Sperm Donor Agreements

As expert family solicitors for over 125 years, we have supported our clients through the continuing change in what constitutes a ‘typical’ family model. We are proud to support all kinds of families, including those who use sperm donors.

Our Sperm Donor Agreement Team are experienced in working with both donors and couples carrying the child. A Private Insemination Arrangement, or Sperm Donor Agreement, is a private arrangement between either a single mother or a couple and a donor.

“Annie and her team held my hand through the process, caught my mistakes and kept me focused on the essentials. It was a great relief to have their help.”

Sperm Donor Agreements are often arranged with couples who, for a multitude of reasons, may be unable to conceive a baby.

It is very important to understand who the “legal parents” are, or who has legal paternity, as this may have wider implications in the future, for both the couple and the donor.

The legal paternity depends on whether or not your arrangement falls into the conditions of Section 35 for opposite-sex couples, or Section 42 for same-sex couples, of the Human Fertilisation and Embryology Act 2008. The conditions of the law are that:

  1. The mother is inseminated artificially. (This does not apply if she has intercourse with the sperm donor);
  2. The mother must be married or in a civil partnership at the time of insemination;
  3. The mother’s husband, wife or civil partner consented to the insemination.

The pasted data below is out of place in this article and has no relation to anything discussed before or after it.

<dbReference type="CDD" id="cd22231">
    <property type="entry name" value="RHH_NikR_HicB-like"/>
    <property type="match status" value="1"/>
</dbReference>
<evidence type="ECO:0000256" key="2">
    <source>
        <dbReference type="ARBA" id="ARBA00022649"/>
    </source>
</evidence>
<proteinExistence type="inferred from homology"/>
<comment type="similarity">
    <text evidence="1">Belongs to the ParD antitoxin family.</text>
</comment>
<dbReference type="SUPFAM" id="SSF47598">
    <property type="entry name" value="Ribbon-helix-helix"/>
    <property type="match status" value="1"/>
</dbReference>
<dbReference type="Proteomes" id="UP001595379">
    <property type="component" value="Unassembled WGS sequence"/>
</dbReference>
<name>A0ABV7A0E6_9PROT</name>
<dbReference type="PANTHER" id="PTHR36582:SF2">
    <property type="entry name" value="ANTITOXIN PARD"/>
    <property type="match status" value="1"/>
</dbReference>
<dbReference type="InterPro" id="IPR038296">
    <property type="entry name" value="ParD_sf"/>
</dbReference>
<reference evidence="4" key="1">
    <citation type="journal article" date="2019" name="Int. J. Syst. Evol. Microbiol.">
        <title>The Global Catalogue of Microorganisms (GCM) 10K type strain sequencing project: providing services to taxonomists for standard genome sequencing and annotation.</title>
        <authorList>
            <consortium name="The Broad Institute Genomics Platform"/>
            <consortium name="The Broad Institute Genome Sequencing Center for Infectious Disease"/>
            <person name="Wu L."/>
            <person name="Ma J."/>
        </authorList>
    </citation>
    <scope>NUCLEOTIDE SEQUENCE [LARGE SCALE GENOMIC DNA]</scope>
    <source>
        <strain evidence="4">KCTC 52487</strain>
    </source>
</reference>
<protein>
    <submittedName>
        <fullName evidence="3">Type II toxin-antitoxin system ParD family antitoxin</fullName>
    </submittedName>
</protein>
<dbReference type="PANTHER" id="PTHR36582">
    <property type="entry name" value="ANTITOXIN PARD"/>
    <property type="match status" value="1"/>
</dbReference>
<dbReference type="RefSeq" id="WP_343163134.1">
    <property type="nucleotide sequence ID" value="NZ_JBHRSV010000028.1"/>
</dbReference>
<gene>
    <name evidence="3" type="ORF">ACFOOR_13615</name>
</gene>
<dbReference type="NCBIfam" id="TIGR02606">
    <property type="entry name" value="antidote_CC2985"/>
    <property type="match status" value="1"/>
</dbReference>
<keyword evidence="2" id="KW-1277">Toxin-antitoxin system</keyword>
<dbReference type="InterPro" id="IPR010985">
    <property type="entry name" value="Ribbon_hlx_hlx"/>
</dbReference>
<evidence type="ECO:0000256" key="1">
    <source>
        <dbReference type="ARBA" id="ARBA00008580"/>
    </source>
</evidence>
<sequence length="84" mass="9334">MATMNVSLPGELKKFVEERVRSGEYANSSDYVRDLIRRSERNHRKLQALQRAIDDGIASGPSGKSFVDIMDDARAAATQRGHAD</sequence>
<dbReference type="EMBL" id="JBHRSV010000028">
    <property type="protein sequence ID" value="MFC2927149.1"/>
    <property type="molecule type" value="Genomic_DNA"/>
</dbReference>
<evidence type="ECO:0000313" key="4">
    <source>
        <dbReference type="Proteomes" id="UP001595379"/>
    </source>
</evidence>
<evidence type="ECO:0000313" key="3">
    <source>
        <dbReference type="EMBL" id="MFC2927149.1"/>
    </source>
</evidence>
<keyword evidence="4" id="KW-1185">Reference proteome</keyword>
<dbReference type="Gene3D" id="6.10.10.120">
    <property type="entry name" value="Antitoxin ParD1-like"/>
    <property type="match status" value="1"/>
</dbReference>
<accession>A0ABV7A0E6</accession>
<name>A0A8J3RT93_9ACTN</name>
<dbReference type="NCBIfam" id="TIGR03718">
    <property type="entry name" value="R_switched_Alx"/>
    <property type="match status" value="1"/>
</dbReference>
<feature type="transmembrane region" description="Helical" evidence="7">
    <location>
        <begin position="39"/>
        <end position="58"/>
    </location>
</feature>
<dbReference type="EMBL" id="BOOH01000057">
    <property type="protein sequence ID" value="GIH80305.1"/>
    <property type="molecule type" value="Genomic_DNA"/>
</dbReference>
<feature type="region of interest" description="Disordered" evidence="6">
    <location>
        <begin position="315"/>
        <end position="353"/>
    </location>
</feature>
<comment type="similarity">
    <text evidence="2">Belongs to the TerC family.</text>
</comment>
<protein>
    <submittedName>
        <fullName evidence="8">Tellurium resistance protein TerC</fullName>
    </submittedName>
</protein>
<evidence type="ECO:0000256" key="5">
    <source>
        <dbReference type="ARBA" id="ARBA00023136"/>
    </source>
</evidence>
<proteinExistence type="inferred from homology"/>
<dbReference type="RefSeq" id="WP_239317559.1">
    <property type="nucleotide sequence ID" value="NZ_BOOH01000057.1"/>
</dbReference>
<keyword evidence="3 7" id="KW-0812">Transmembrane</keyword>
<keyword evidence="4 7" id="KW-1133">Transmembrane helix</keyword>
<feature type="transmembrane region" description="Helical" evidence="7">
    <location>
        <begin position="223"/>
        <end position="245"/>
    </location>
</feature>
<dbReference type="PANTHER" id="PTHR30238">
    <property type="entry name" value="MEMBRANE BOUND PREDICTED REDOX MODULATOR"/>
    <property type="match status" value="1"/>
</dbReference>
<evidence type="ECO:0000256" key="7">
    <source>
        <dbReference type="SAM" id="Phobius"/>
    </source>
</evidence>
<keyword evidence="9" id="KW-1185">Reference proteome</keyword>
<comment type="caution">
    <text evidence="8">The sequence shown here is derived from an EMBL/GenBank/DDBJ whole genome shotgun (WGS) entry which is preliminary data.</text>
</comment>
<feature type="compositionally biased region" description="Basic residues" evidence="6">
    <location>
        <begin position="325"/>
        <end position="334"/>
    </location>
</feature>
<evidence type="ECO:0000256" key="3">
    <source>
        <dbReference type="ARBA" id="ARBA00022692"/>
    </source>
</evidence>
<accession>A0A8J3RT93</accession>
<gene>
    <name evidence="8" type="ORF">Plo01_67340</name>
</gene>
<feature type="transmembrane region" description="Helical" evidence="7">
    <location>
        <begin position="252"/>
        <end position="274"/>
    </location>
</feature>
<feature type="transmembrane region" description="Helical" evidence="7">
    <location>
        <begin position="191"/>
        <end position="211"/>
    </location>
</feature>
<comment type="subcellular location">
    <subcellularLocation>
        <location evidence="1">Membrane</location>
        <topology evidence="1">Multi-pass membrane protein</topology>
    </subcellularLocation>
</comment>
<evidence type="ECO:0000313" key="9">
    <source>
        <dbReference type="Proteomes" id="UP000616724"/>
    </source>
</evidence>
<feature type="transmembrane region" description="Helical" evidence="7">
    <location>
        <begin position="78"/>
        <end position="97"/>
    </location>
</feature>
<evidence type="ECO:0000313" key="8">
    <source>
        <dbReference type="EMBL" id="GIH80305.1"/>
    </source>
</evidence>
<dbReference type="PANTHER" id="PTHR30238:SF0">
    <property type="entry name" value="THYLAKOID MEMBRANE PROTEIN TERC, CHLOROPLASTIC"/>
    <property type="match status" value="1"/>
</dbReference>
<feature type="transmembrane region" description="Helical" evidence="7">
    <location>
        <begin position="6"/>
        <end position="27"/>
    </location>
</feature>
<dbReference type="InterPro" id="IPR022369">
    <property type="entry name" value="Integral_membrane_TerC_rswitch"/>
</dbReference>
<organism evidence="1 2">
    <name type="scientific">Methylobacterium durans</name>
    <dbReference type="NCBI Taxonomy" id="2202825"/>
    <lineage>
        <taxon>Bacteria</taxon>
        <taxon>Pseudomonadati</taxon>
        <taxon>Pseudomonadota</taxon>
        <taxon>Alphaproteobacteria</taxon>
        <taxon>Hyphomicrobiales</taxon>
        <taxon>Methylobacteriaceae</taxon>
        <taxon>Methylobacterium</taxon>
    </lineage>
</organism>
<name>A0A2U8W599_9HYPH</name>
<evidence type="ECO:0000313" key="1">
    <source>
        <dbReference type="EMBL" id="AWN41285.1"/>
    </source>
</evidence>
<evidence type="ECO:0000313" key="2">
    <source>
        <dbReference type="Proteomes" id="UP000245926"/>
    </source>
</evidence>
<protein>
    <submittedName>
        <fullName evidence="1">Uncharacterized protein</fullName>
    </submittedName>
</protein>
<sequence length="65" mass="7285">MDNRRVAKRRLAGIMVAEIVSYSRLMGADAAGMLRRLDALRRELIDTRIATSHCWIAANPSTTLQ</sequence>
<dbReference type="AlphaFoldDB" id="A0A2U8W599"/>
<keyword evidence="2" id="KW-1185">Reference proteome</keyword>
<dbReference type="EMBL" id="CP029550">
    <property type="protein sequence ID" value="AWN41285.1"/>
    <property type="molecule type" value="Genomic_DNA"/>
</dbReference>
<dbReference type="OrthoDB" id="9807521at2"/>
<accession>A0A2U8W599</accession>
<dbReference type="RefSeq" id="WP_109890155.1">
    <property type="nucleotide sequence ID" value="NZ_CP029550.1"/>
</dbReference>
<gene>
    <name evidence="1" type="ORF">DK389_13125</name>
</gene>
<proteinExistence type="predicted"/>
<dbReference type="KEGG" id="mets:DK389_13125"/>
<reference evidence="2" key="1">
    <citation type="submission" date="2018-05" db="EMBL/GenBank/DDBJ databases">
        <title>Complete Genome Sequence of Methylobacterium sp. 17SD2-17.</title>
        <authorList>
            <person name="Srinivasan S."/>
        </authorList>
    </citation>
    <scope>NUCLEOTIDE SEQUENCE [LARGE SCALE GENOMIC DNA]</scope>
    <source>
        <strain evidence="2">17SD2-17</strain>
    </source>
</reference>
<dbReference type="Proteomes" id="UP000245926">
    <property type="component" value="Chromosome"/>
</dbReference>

If these conditions are fulfilled, then the mother’s husband is the legal father of the child OR the mother’s wife or civil partner is the legal “second parent” of the child and they can be recorded as such on the birth certificate. It is useful to have the above conditions recorded in an agreement.  We are able to advise you on the drafting of such an agreement and the costs of doing so.

If your arrangement does not fall into these conditions, the sperm donor counts at the father. In that case, you should bear in mind that:

  1. The mother could go to the Child Maintenance Service for child maintenance or apply to the court for further provision of the child;
  2. The biological father could ask the court to allow him to spend time with the child, even if the mother does not agree;
  3. There is no option for contracting out of these rights and duties;
  4. If the mother still wants her partner to be the child’s father or second mother, the biological father has to agree to an adoption.

If the sperm donor does not count as the child’s father, he will have no rights to have contact with the child as a parent. If he wanted to make such an application, he would first need the permission of the Court before doing so.

Treatment in UK Licensed Clinics

If the artificial insemination takes place in a UK licenced clinic, different rules apply. The mother’s partner will legally be the father (if male) or the ‘other parent’ (if female) of the child if:

  1. The treatment took place in a clinic in the UK licenced by the Human Fertilisation and Embryology Authority; and
  2. The partner did consent (and signed the consent forms at the clinic if they were not married or in a civil partnership with the mother) and
  3. The sperm donor singed the forms as a sperm donor (rather than as the mother’s partner).

These rules apply whether the woman uses an anonymous sperm from a donation through the clinic or brings along her own donor.

Book your initial consultation

At your consultation, you will discuss your unique situation with an expert family law solicitor. We will talk about your options and next steps, let you know the time frames we expect, and the estimated costs involved. We offer remote meetings by phone or video call if preferred.

To book your consultation, contact our team confidentially on 01273 604 123 or email enquire@bbc-law.co.uk.